Knowing how to stick to a budget is simple… on paper. When real life happens, however, things get complicated. For example, no one puts “speeding ticket” as a line-item on the anticipated expenditures for the upcoming month. And no one expects the dog to need an emergency visit to the vet – these things simply happen.
The trick is not to ditch the budget, but to prepare early for surprising budget busters. Here are the most common reasons even the most well-crafted budgets go off course.
#1. Impulse buys. Avoid this common pitfall by committing to a lenient budget – at first. Allow yourself an entertainment category, plus a “whatever I want” line item so your new spending plan feels more like freedom than chains.
#2. Occasional expenses. Registration fees for kids’ sports, car Insurance, real estate taxes, trash service and birthdays can all be considered occasional. They’re surprising, even though you might have them on the calendar. To circumvent these yearly expenses, simply add a line item into each monthly budget of 1/12th of how much the total is.
#3. Convenience food. Drive-through and take-out meals are expenses that often derail the budget. Avoid the pitfall of purchasing convenience food by packing your lunch the night before.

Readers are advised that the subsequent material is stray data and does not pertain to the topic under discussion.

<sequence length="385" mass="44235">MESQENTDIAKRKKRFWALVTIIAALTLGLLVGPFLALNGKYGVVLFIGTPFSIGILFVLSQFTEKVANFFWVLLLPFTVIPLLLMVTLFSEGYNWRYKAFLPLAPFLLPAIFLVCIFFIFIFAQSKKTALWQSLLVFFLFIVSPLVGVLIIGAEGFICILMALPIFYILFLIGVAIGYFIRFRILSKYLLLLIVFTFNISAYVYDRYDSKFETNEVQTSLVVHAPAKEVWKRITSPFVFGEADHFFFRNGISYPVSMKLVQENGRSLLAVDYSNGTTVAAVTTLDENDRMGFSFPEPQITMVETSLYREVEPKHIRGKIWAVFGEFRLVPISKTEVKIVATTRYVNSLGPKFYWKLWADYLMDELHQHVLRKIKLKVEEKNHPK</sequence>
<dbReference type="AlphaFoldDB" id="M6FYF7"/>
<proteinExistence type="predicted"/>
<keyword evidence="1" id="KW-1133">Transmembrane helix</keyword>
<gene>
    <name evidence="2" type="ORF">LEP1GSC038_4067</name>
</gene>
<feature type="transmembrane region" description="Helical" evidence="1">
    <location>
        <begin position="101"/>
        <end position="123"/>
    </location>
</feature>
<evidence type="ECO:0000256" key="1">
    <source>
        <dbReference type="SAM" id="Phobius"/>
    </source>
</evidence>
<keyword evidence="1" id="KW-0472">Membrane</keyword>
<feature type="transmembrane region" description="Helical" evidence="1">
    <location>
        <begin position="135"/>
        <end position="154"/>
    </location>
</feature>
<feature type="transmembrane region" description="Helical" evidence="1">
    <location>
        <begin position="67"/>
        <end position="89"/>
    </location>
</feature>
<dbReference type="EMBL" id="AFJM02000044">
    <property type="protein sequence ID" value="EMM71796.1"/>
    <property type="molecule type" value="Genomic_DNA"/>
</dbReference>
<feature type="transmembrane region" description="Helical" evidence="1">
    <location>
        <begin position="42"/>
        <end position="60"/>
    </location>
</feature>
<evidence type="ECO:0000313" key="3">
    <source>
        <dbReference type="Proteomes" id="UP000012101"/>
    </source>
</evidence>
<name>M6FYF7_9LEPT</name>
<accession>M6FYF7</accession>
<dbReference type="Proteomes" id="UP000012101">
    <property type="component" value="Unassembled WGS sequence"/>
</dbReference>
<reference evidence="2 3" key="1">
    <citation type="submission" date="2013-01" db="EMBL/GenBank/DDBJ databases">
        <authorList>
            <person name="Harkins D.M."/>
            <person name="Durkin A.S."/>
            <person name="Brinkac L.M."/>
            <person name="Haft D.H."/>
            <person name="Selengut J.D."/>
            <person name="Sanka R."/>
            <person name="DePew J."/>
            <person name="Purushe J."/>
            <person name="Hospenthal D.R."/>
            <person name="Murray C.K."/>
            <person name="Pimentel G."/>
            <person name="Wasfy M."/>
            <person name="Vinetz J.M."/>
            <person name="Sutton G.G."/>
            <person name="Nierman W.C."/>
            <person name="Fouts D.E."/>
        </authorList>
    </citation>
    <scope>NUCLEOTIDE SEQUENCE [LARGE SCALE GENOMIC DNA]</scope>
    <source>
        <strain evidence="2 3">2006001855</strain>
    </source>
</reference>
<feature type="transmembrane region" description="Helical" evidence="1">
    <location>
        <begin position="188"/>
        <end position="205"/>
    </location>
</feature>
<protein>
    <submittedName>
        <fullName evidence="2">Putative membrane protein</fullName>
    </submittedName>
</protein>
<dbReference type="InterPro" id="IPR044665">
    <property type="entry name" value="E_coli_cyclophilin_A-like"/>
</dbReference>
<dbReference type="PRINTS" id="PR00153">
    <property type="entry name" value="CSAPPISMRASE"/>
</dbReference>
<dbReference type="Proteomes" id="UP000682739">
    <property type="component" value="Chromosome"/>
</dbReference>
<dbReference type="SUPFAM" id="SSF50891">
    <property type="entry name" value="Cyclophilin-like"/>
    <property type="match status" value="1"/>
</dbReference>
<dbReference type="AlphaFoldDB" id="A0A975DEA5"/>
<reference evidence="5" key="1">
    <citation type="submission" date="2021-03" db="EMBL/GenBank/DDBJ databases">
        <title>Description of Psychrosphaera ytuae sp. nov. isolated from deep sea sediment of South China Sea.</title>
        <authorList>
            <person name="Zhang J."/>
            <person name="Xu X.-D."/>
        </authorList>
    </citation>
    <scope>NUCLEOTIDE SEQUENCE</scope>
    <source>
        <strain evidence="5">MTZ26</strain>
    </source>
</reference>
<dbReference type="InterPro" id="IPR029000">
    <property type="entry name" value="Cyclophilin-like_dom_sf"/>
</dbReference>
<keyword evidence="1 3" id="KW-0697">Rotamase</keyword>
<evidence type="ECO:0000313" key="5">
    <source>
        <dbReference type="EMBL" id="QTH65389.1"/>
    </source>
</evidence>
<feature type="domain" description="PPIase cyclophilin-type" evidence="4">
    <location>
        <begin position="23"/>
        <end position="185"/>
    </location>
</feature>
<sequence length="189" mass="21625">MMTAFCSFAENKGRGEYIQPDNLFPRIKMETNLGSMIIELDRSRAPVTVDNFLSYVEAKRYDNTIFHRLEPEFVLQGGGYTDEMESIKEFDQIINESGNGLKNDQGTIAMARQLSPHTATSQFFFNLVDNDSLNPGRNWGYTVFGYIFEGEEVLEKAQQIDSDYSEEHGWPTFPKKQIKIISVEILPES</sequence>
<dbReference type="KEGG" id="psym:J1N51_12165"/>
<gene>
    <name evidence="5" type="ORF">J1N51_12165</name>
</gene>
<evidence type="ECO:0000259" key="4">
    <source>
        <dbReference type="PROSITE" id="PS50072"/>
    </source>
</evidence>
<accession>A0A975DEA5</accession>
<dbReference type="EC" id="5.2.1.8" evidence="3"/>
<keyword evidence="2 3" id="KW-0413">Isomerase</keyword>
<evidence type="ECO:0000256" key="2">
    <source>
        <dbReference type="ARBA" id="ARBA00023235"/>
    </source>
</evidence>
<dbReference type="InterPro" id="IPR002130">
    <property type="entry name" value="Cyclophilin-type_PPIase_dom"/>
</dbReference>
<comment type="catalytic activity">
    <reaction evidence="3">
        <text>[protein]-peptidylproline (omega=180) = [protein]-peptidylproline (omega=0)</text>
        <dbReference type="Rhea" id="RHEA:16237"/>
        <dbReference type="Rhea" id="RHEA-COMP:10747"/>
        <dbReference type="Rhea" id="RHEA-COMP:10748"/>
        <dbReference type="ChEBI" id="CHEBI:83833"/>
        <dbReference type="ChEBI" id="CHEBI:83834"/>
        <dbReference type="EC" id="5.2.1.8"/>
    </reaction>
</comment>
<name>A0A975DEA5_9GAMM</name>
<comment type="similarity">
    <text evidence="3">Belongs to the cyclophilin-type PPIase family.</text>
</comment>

#4. Time and energy cost. One of the biggest budget-busters isn’t a financial expense at all – it’s the sheer difficulty (“cost”) of being consistent over time with tracking and recording transactions. Reviewing your budget each day only takes a minute or two, but even that is hard to sacrifice when so many things are vying for your attention. A creative solution to this issue is to set a timer every evening to tag and categorize each transaction from the day.
#5. Lack of purpose. Another non-monetary budget buster is the vague desire to be financially free. Knowing exactly why you’re budgeting is just as important as knowing how to stick to a budget. Combat this tendency by writing specific goals, both long-term and short-, on your budget. Include a picture or inspirational quote in the margins, if you’re so inclined.
#6. Emergencies. Unfortunately, emergencies are part of life, and all too often, they derail the budget. Medical issues, car collisions, house repairs, and veterinary bills are not typically things you expect to happen – but you should. Plan early by treating these like periodic expenses (see #2), and you’ll be ready to absorb the events when they pop up.
If you want to know how to stick to a budget, the solution is not more militant self-control. Instead, it’s having alternatives in place for when life throws you a curve ball.